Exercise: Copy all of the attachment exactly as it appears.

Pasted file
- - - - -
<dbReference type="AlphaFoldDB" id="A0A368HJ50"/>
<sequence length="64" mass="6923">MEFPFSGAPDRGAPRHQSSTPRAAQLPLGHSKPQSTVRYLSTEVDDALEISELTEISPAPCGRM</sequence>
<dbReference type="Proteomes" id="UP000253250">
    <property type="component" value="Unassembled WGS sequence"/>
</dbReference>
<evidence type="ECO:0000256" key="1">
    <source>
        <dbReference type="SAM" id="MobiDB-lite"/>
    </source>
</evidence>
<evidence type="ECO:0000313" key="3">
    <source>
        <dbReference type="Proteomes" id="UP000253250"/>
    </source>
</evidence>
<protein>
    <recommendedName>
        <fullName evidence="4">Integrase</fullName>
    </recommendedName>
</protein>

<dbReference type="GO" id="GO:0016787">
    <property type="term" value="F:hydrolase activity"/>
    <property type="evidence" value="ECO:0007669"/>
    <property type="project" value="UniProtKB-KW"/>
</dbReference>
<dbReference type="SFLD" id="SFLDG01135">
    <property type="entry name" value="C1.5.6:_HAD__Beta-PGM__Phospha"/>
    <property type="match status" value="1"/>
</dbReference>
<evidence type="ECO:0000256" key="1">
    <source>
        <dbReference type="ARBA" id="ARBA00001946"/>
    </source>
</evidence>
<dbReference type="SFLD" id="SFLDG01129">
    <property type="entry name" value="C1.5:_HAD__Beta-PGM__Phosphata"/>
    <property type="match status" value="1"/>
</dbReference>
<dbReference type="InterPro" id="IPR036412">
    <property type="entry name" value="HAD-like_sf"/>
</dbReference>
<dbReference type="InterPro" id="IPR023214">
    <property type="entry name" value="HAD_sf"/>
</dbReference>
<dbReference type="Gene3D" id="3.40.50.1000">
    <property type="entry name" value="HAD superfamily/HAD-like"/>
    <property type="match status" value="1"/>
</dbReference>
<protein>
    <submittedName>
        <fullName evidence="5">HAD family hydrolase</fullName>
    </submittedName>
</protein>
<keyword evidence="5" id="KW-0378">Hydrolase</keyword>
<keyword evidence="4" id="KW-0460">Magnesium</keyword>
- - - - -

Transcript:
<dbReference type="AlphaFoldDB" id="A0A368HJ50"/>
<sequence length="64" mass="6923">MEFPFSGAPDRGAPRHQSSTPRAAQLPLGHSKPQSTVRYLSTEVDDALEISELTEISPAPCGRM</sequence>
<dbReference type="Proteomes" id="UP000253250">
    <property type="component" value="Unassembled WGS sequence"/>
</dbReference>
<evidence type="ECO:0000256" key="1">
    <source>
        <dbReference type="SAM" id="MobiDB-lite"/>
    </source>
</evidence>
<evidence type="ECO:0000313" key="3">
    <source>
        <dbReference type="Proteomes" id="UP000253250"/>
    </source>
</evidence>
<protein>
    <recommendedName>
        <fullName evidence="4">Integrase</fullName>
    </recommendedName>
</protein>

<dbReference type="GO" id="GO:0016787">
    <property type="term" value="F:hydrolase activity"/>
    <property type="evidence" value="ECO:0007669"/>
    <property type="project" value="UniProtKB-KW"/>
</dbReference>
<dbReference type="SFLD" id="SFLDG01135">
    <property type="entry name" value="C1.5.6:_HAD__Beta-PGM__Phospha"/>
    <property type="match status" value="1"/>
</dbReference>
<evidence type="ECO:0000256" key="1">
    <source>
        <dbReference type="ARBA" id="ARBA00001946"/>
    </source>
</evidence>
<dbReference type="SFLD" id="SFLDG01129">
    <property type="entry name" value="C1.5:_HAD__Beta-PGM__Phosphata"/>
    <property type="match status" value="1"/>
</dbReference>
<dbReference type="InterPro" id="IPR036412">
    <property type="entry name" value="HAD-like_sf"/>
</dbReference>
<dbReference type="InterPro" id="IPR023214">
    <property type="entry name" value="HAD_sf"/>
</dbReference>
<dbReference type="Gene3D" id="3.40.50.1000">
    <property type="entry name" value="HAD superfamily/HAD-like"/>
    <property type="match status" value="1"/>
</dbReference>
<protein>
    <submittedName>
        <fullName evidence="5">HAD family hydrolase</fullName>
    </submittedName>
</protein>
<keyword evidence="5" id="KW-0378">Hydrolase</keyword>
<keyword evidence="4" id="KW-0460">Magnesium</keyword>